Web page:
Along with the myriad formalistic considerations employed throughout his career, Brice’s array of relationships between subject and field are neither clinical, theoretical musings, nor displays of technical prowess. Like the language and syntax a poet might use, the various correlations of Subject and Field are a part of the visual idioms Brice employed.  They had profound psychological and philosophical significance for Brice and are intrinsic to the broader themes at the heart of his work.

Invariably, as Brice’s son John observes, the subjects in Brice’s work are not the “topics” in his art; the true subject that pervades his oeuvre is a discussion about the complexity of relationships—often psychological or even metaphysical—presented less as narratives about some event that transpired than as an interaction between subjects and between subject and field.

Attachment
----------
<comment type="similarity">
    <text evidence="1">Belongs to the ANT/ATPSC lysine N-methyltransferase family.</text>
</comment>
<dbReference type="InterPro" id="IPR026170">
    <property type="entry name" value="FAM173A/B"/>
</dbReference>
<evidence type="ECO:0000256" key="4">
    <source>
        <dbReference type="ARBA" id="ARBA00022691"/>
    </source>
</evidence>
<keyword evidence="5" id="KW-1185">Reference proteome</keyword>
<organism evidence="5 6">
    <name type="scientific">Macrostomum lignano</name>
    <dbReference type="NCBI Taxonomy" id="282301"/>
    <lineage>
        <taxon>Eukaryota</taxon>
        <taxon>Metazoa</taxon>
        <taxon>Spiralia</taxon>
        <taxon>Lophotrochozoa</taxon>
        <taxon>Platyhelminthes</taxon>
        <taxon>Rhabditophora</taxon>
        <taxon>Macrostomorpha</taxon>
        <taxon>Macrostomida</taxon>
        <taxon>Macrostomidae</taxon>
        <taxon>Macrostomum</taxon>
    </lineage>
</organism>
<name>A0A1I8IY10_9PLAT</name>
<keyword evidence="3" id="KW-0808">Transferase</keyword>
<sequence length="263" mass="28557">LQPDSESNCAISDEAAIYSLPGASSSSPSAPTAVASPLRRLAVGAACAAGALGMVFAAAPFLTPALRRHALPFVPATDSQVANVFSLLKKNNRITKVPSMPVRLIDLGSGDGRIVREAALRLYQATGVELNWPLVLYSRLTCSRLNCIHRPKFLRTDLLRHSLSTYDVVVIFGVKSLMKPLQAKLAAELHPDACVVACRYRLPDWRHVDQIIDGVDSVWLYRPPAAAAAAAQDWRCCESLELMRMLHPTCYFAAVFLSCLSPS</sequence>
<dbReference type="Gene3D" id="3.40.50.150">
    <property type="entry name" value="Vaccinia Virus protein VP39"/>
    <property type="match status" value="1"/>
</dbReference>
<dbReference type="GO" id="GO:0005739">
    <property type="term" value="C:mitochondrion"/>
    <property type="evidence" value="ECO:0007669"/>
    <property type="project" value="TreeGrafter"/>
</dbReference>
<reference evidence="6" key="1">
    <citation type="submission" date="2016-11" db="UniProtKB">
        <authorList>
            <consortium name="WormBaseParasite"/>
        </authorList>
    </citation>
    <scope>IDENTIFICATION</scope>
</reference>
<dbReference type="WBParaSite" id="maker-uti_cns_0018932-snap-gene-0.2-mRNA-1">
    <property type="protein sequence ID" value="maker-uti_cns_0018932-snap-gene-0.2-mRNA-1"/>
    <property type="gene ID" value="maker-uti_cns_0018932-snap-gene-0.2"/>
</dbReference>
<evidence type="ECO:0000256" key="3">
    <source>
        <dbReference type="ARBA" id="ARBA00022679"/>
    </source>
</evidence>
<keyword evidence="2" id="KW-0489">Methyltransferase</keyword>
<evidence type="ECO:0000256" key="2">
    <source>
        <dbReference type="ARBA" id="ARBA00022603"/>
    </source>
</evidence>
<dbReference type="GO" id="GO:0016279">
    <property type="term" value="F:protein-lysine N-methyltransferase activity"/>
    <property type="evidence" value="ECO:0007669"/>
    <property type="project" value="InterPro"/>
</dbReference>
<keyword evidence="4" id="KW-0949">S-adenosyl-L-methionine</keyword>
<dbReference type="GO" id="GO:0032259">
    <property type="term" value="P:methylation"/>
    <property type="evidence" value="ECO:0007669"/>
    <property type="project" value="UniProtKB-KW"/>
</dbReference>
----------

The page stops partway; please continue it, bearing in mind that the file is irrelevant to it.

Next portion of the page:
Interestingly, whether with a subject or without one, Brice’s field was nearly always one of nature or of neutral, often negative space.  The anomaly was in the mid-1960’s when Brice’s field could include architectural elements such as rooms with windows, but even they often looked out onto natural scenes (Please see below: Field Subdivided by Natural or Architectural Devices).   With some exceptions, the subjects of his portraits, made in the 1950’s and 60’s, were nearly exclusively against a neutral field.


Works that employ the conventional relationship of subject against field (background).


Works that depict subjects set in a void, which might or might not have a color ground.


Works that focus on abstracted, fragmented topics of nature, devoid of subject, which are interplays of organic patterns, colors, and tones.